I composed the music in one day. I work best—and fastest—when fighting a deadline. Early on, I discovered that stalling leads to more stalling and composing leads to more composing. As a Sesame Street composer, I once composed the music for seven songs in ten days. I was pleased with all of them. I am motivated to work quickly so I have the luxury of throwing out early ideas if they don't pass the overnight test: I record a piece into my computer—for “Free to Be,” of course, it was a tape recorder—and forget about it. The next morning, I hear it fresh, and if it's not good enough, out it goes and I start again. “Free to Be” passed the test. I knew that people of all ages would be able to hear it easily and sing it easily.

(p.57) Music and lyrics from other songwriters began to appear, and performers were recruited and matched to them. Marlo and Harry Belafonte were a perfect fit for Carol Hall's wonderful song, “Parents Are People.” The instrumental tracks for the album and television special were recorded on sixteen-track tape in New York City. Marlo's voice was recorded there, and we recorded Harry singing in Las Vegas. They were also shot lip-syncing in various locations around New York City. The rolls of tape, 2 inches wide and 10.5 inches in diameter, soon became too valuable to lose, so we never checked them with our luggage when flying. We always carried them with us. Of course, we had made backups, but in those predigital days, there was some loss in quality when tapes were duplicated. We didn't want to take any chances.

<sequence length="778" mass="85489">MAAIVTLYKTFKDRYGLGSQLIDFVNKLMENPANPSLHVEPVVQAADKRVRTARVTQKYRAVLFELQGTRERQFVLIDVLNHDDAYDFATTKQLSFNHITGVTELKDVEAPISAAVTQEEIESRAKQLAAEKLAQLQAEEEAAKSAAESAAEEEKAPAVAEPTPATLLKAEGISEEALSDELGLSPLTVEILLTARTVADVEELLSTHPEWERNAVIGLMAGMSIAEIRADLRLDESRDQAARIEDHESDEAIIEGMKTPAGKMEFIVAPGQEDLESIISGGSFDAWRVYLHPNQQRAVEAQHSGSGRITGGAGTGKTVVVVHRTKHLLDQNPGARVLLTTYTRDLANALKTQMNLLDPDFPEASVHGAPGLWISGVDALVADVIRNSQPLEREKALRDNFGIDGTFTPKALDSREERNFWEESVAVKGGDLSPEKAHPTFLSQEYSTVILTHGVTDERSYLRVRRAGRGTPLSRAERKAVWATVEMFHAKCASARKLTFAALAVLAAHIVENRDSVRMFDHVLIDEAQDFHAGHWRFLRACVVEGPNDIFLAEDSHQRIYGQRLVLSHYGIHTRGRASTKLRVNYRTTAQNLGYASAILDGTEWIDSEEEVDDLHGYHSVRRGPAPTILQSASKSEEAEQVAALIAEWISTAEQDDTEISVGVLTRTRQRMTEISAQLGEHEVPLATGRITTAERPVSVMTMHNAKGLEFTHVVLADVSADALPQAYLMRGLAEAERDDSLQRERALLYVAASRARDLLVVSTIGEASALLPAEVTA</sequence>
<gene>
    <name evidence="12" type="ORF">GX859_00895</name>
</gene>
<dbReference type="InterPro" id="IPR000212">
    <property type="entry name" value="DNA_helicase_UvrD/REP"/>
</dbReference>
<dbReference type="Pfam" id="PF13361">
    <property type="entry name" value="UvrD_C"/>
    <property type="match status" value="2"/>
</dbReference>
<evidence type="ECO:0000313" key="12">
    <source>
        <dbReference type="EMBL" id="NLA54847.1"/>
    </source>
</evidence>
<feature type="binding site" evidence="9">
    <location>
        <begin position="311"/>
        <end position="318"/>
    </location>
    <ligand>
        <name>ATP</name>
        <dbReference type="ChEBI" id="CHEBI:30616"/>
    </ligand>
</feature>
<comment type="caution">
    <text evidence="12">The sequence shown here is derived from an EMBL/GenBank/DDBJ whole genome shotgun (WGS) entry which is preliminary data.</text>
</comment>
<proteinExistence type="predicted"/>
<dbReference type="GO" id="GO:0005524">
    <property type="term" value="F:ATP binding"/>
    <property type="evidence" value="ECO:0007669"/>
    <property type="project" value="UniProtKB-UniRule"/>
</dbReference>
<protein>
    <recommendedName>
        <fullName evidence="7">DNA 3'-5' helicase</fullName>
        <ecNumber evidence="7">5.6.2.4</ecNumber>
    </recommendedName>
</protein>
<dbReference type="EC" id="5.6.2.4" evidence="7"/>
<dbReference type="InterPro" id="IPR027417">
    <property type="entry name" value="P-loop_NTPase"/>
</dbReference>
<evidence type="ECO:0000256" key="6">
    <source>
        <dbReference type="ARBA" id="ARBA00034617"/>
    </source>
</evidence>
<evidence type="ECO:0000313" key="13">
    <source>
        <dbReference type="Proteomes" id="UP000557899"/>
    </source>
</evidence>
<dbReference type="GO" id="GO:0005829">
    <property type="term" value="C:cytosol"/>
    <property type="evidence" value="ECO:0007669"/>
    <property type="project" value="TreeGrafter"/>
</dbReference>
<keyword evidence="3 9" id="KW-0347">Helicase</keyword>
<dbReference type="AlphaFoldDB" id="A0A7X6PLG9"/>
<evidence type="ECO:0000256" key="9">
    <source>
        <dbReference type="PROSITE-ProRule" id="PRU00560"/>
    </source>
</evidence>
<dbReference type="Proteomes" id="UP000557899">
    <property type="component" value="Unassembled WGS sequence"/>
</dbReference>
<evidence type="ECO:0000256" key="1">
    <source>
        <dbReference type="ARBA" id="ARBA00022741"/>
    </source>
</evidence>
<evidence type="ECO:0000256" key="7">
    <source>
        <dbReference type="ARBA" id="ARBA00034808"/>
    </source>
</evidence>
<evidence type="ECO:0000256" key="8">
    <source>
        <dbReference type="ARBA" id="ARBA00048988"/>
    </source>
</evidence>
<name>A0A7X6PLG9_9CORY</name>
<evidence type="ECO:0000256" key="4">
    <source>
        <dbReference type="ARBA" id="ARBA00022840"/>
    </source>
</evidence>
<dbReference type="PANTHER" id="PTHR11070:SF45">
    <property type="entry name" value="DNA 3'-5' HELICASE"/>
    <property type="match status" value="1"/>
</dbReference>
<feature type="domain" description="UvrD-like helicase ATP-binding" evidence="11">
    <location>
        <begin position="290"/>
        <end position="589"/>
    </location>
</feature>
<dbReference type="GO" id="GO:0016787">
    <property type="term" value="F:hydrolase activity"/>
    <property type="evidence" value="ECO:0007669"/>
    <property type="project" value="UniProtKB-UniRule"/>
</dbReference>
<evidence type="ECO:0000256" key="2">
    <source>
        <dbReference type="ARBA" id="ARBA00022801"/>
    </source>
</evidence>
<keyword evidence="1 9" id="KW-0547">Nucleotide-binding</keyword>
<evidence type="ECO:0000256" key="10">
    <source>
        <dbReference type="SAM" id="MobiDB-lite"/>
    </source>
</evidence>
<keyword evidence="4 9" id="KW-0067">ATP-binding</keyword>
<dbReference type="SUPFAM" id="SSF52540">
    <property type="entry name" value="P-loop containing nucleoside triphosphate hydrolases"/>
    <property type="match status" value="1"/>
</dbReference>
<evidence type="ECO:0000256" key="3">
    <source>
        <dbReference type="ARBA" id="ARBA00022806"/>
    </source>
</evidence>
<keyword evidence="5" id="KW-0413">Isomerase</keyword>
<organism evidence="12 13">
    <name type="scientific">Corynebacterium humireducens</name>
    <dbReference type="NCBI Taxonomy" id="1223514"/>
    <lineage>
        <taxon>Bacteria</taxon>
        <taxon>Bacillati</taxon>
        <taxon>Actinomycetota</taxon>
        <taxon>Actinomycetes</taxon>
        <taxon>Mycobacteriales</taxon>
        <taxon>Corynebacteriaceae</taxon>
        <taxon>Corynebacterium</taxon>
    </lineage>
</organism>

The great football player Rosey Grier was an inspired choice to sing Carol Hall's “It's All Right to Cry.” Carol had written it as a simple poetic statement on the value of expressing emotions. When I played the original arrangement for Rosey, he asked if I could add a stronger beat to it and illustrated by tapping his foot in tempo. I took his foot tapping—some might say stomping—and built the arrangement around that.

For the album, Diana Ross was set to sing my song “When We Grow Up,” with lyrics by Shelley Miller. The timing was tight, and I wrote the arrangement on the plane to California. She did the recording in one or two takes, exactly the way I wanted it. For the television version of Free to Be, this song was sung by Roberta Flack and Michael Jackson. They were perfect, singing the duet exactly as I had envisioned it without a word from me.